Vasudha Thozhur

Special Grants

Grant Period: Over one year and six months

In November 2002, with a seed grant awarded under IFA’s arts collaboration programme, visual artist Vasudha Thozhur and activist-writer/researcher Bina Srinivasan, began work on a four-month project to produce posters that could be characterised as a secular response to the Gujarat riots of February 2002. The team had imagined that the posters would be a result of art workshops with women survivors of the riots, whom Bina had worked with in trauma counselling sessions, in the preceding months. Although the exigencies of ‘the emergency situation’, meant that these workshops were not eventually held, the seed grant enabled Bina and Vasudha to create a series of posters that reinforced constitutional rights — violated with impunity in Gujarat recently—in the wake of the declaration of state elections. While these posters did not have their intended reception—the then Election Commissioner banned the use of posters for electioneering in what was a highly volatile political situation — they were later printed and sold to different NGO groups, distributed during demonstrations and plastered on city walls. The posters also served as an exhibit at ‘Witnessing to Silence: Art and Human Rights’, a series of seminars, art-shows and events organised by the Humanities Research Centre at the Australian National University, Canberra. Ms Thozhur’s experience of working on these posters has also been collated into a document, ‘The Story of Five Posters’.

For Ms Thozhur, the seed grant opened up new possibilities for her work. However, Bina Srinivasan’s rather half-hearted participation meant that Ms Thozhur had neither been able to use Ms Srinivasan’s writings in any substantial way, nor been able to forge sustainable links with NGOs that she was in touch with; and this prevented the seed grant project from being considered for a full-fledged collaboration grant. Ms Thozhur, however, continued with her efforts to identify an organisation that she could partner in order to work with women survivors of the riots. In January 2004, she approached IPA, along with Himmat, a newly formed NGO, that would facilitate this collaboration. Programme staff concluded that while the proposal had merit, and was a valuable intervention in contemporary arts practice, the relationship between the Himmat women and Ms Thozhur could not justifiably be called ‘collaborative’ in character.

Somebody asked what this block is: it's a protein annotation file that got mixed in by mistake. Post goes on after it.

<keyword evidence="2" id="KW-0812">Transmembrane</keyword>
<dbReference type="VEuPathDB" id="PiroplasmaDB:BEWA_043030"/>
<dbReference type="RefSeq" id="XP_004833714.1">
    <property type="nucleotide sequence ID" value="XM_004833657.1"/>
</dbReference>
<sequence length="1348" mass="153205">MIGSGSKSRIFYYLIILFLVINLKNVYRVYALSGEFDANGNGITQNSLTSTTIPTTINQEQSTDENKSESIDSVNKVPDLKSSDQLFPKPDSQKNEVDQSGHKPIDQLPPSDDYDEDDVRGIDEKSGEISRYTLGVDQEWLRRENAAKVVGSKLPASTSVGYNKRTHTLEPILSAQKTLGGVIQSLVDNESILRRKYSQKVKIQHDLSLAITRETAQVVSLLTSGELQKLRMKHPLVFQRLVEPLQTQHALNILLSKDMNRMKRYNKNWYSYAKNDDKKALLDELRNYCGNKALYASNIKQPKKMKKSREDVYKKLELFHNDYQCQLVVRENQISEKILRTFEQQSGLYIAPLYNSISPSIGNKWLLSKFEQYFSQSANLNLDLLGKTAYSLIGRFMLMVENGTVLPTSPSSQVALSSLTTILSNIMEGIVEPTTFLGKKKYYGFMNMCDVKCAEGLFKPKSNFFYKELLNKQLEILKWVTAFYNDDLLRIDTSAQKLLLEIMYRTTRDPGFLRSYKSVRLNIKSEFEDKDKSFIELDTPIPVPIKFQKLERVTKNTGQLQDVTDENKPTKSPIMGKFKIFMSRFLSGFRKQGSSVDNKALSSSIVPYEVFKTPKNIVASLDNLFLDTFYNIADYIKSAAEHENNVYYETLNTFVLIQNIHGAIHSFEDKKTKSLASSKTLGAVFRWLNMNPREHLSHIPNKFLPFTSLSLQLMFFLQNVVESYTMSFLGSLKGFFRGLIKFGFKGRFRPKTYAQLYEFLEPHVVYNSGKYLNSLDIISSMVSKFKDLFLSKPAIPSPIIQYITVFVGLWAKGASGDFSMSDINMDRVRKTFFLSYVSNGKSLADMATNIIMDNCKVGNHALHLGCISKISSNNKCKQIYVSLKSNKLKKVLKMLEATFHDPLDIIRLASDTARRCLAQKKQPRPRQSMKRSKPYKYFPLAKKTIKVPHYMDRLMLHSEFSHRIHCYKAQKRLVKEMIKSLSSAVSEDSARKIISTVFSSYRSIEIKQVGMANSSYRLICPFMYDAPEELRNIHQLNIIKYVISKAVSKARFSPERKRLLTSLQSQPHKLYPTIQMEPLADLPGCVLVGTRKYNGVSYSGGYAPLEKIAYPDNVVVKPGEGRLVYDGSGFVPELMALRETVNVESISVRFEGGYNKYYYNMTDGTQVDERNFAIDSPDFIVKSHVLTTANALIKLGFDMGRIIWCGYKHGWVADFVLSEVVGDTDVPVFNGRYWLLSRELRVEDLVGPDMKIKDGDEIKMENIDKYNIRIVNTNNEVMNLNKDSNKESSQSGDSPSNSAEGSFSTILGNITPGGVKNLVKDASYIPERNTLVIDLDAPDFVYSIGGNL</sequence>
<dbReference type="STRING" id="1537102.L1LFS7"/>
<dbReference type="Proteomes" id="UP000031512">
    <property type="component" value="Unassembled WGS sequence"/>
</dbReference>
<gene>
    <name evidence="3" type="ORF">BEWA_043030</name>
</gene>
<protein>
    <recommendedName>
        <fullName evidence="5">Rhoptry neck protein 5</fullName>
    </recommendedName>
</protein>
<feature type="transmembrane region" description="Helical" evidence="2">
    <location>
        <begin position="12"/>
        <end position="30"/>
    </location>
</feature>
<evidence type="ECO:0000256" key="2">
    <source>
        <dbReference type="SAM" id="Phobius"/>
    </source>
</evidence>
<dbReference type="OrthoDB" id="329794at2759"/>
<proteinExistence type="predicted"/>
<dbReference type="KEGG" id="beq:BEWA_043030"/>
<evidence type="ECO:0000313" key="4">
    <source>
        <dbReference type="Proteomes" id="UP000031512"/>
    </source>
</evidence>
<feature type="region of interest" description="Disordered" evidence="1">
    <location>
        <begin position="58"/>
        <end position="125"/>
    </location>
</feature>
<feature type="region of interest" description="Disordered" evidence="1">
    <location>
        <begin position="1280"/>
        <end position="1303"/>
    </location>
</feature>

Thozhur’s proposal to conduct a series of workshops for women survivors of the Gujarat riots, in association with Himmat, was accepted for consideration under IFA’s ‘special grants’. ln April 2003, l8 riot-affected women from Narodia Patia, Ahmedabad, l2 of whom had lost their husbands in the carnage, came together to explore viable employment options. They named the group ‘Himmat’, began learning to sew and embroider, and to read and write. This process was facilitated by Monica Wahi, a film editor by profession, who came to Ahmedabad in the wake of the riots and stayed on to work with the victims. The women work on weekdays. Sunday evenings, however, are kept aside for different types of workshops, film screenings, music/theatre events, and to create a platform to discuss personal issues, including health and family welfare. In the past year, Himmat has grown into a production unit that tailors a variety of products from organically dyed, block-printed Khadi. Ms Thozhur will work closely with Ms Wahi on this project, especially towards orienting the women to the notion of artistic expression as a creative and therapeutic exercise.

Ms Thozhur will take workshops with live women regularly for l8 months. She will design and conduct l0 two-week sessions during the term of the grant. While the workshops will explore notions of colour, composition, and form, using both conventional media and found materials, Ms Thozhur intends to focus on enabling the women to produce narrative works that record their own stories and help them come to terms with their traumatic past. She will work closely with Himmat’s ‘master tailor’, and on occasion call on external resource persons for technical help and advice. The drawings, sketches, and assemblage that the women create would be used as cartoons that can be traced on to fabric for embroidery or as posters that will speak of issues they feel strongly about. With Ms Wahi, she will also digitalise the women’s works and attempt to use the digital media for further explorations in creativity.